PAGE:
Tanja Schult: Raoul Wallenberg Monuments in Budapest and worldwide
Raoul Wallenberg is today widely remembered for his humanitarian activity on behalf of the Hungarian Jews in Budapest at the end of World War II. In the year 2007, there exist more than 30 Wallenberg monuments in 12 countries on 5 continents: from Hungary to Sweden, from Canada to Chile, from Australia to Russia. The Raoul Wallenberg topic is a Holocaust related subject, but in contrast to monuments erected on the actual sites of the crimes and dedicated to Jews murdered in these places, the Raoul Wallenberg case allows also to tell of hope, shelter and rescue. Furthermore, the monuments are suitable to illustrate the respective nations dealing with the Holocaust. Against the background of the Wallenberg monuments in Budapest, especially Pál Pátzay’s The Snake Killer from 1949 and Imre Varga’s The New Raoul Wallenberg Memorial from 1987, Hungary’s dealing with its past and in particular with this prominent rescuer will be illustrated.
Pátzay’s original monument was turned down the night before its planned inauguration. Just like Wallenberg, it fell victim to the political developments of the immediate post-war years. Ironically, the monument, as the man himself in 1945, was brought to Debrecen. While Wallenberg became a prisoner in the Soviet Gulag, the monument was erected in Debrecen where it stands until today, however bereft its original meaning. It took 50 years before a copy of the work could be inaugurated in its planned setting in Budapest. Also the history of Imre Varga’s monument is an exciting story of great political relevance. With the quotation of the motif of the Snake Killer within his monument, Varga makes a direct connection to Pátzay’s disappeared monument, as also the title of Varga’s monument, The NEW Raoul Wallenberg Memorial, indicates. Until the installation of a copy of the Snake Killer in 1999, this allusion had of course political relevance and for the one who knows of the fate of Pátzay’s work, this double entendre is also transferable on Wallenberg’s fate: both monument and man disappeared to an uncertain fate. Varga created both a monument to Wallenberg as well as a monument over a monument, with which he paid tribute to the work of his teacher Pátzay. Varga’s monument came by in times of political changes, when it seemed somehow possible in Hungary, if still risky, to take up long hushed up subjects as the Holocaust or Raoul Wallenberg. Today, after the fall of the Berlin Wall and the integration of Eastern Europe into the European Union, the political tensions of the middle until late 1980s and their relevance for the installation of a monument may seem far away. Nevertheless, they had an impact on where Varga’s monument could find its placement. The monument’s brief history explains its setting on the Buda-side of the Hungarian capital.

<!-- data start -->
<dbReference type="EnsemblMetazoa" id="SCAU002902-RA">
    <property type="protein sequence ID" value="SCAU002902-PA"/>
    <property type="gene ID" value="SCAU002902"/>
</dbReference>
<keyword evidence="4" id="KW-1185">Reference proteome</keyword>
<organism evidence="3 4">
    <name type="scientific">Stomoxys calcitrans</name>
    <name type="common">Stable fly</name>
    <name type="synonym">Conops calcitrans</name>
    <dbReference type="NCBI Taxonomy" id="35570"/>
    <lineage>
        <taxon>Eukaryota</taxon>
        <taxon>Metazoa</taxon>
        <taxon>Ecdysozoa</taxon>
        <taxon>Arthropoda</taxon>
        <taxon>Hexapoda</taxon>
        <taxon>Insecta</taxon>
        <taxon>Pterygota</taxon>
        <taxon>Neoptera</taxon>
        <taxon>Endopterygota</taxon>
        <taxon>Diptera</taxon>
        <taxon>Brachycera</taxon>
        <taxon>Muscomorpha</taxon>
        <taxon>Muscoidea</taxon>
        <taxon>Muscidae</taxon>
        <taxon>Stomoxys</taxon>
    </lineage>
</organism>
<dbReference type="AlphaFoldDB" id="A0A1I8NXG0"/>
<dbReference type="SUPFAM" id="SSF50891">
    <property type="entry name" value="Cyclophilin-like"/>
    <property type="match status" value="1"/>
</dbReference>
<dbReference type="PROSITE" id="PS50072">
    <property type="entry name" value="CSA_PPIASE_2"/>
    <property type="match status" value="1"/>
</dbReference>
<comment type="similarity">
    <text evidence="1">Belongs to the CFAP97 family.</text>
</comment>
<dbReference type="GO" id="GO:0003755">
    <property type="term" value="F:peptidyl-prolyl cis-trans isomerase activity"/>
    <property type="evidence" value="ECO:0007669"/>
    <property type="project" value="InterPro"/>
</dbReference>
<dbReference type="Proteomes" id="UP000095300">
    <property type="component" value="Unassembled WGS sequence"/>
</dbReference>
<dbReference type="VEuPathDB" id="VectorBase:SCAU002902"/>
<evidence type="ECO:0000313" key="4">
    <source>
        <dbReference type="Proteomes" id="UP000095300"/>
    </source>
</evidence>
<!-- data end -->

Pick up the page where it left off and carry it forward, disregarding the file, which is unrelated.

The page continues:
By placing the Budapest monuments in the broader context of the other existing Wallenberg monuments, the significance the Holocaust remembrance has received for the national and international human rights politics since the 1990s will be demonstrated. Thereby I will refer to the concept developed by the sociologists Daniel Levy and Natan Sznaider in their book Erinnerung im globalen Zeitalter: Der Holocaust from 2001 (English translation followed in 2006: The Holocaust and Memory in the Global Age.)